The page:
the plangent sea to the prairie,
From the slum to the heart of the Wild.
From the red-rimmed star to the speck of sand,
From the vast to the greatly small;
For I know that the whole for good is planned,
And I want to see it all.
To see it all, the wide world-way,
From the fig-leaf belt to the Pole;
With never a one to say me nay,
And none to cramp my soul.
In belly-pinch I will pay the price,
But God! let me be free;
For once I know in the long ago,
They made a slave of me.
In a flannel shirt from earth's clean dirt,
Here, pal, is my calloused hand!
Oh, I love each day as a rover may,
Nor seek to understand.
To ENJOY is good enough for me;
The gipsy of God am I;
Then here's a hail to each flaring dawn!
And here's a cheer to the night that's gone!
And may I go a-roaming on
Until the day I die!
Then every star shall sing to me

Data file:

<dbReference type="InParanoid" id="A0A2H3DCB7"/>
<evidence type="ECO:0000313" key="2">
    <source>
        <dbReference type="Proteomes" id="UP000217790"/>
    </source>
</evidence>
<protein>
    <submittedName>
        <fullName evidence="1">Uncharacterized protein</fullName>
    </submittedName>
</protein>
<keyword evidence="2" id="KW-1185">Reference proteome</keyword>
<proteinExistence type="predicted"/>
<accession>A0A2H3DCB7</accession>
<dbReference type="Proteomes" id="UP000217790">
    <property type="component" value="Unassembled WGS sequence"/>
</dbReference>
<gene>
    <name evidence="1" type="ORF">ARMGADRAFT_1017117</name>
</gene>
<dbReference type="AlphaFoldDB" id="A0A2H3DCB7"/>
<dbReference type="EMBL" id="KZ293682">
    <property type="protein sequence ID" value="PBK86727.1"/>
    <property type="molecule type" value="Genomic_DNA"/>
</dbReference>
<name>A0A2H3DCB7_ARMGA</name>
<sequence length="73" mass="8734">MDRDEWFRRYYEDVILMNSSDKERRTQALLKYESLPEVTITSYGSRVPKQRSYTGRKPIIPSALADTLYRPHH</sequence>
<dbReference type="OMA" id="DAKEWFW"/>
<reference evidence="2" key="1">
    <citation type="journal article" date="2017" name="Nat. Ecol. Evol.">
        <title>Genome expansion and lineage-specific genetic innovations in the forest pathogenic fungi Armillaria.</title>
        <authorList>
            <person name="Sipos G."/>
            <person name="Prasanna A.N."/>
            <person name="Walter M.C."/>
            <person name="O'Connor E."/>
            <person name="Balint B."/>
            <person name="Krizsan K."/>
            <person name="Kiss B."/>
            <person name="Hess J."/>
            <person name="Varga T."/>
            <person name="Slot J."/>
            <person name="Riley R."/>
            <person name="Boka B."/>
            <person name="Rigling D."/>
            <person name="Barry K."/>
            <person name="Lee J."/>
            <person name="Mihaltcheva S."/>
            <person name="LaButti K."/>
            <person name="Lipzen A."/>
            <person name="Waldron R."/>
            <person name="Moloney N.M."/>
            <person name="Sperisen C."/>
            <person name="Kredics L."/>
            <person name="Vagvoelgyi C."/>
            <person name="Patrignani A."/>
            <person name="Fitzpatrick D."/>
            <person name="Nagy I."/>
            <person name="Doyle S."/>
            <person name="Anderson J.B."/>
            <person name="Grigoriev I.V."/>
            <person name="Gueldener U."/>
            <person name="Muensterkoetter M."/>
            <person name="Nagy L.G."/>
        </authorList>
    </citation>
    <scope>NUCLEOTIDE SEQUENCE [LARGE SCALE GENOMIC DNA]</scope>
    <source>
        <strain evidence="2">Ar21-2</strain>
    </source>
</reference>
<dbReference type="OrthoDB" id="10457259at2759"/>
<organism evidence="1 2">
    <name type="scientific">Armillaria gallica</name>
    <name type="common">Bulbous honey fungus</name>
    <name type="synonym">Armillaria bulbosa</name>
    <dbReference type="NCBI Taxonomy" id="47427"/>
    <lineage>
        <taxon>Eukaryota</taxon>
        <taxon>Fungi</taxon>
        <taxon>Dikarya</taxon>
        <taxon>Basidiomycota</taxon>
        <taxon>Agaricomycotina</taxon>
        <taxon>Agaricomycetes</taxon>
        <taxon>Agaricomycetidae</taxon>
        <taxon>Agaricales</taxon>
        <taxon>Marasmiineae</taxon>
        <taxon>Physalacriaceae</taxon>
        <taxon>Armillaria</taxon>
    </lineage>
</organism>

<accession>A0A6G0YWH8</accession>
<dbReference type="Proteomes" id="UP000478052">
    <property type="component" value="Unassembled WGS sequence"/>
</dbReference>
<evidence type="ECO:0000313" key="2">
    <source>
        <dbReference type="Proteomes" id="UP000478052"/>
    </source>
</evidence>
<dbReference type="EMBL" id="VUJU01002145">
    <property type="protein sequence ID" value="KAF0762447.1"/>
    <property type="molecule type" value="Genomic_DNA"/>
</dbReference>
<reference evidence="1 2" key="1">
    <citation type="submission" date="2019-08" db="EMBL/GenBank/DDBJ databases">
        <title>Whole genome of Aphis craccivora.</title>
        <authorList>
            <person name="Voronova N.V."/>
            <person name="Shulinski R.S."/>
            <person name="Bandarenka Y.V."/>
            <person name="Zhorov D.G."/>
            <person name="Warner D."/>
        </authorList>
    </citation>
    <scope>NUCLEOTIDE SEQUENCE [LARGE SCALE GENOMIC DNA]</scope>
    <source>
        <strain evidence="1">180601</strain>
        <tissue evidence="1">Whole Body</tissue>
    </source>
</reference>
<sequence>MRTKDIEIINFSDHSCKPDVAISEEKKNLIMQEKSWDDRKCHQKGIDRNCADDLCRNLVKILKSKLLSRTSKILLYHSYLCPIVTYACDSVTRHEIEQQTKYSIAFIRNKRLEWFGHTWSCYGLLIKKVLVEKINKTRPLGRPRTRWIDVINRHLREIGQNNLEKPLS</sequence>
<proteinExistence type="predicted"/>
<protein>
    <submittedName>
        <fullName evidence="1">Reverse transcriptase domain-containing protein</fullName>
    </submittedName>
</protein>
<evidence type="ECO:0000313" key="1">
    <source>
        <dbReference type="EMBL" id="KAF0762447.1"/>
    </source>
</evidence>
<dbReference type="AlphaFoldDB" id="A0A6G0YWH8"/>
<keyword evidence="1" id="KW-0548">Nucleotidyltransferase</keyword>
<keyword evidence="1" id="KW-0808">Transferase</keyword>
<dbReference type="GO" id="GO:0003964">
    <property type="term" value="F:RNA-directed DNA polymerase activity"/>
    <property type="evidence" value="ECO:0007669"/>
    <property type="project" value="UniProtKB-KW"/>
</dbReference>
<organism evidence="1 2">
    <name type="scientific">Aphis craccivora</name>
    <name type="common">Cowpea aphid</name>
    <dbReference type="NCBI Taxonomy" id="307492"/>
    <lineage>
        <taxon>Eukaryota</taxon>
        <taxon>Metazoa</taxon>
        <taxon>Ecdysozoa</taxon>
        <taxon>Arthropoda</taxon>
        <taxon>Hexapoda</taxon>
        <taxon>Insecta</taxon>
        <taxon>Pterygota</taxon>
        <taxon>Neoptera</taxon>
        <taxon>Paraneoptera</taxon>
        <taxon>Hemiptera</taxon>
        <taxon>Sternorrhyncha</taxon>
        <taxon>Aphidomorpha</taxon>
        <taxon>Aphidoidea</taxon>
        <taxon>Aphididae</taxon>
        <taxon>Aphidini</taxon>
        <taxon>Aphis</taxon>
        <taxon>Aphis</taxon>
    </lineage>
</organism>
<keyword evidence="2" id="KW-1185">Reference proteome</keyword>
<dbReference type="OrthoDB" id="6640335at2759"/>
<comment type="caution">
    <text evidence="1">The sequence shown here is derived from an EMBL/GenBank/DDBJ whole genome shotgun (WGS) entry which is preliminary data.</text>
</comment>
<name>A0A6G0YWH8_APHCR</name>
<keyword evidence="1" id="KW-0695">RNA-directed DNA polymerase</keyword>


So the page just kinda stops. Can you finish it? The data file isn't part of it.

Its song of liberty;
And every morn shall bring to me
Its mandate to be free.
In every throbbing vein of me
I'll feel the vast Earth-call;
O body, heart and brain of me
Praise Him who made it all!
The Soldier of Fortune
"Deny your God!" they ringed me with their spears;
Blood-crazed were they, and reeking from the strife;
Hell-hot their hate, and venom-fanged their sneers,
And one man spat on me and nursed a knife.
And there was I, sore wounded and alone,
I, the last living of my slaughtered band.
Oh sinister the sky, and cold as stone!
In one red laugh of horror reeled the land.
And dazed and desperate I faced their spears,
And like a flame out-leaped that naked knife,
And like a serpent stung their bitter jeers:
"Deny your God, and we will give you life."
Deny my God! Oh life was very sweet!
And it is hard in youth and hope to die;
And there my comrades dear lay at my feet,
And in that blear of blood soon must I lie.
And yet . . . I alm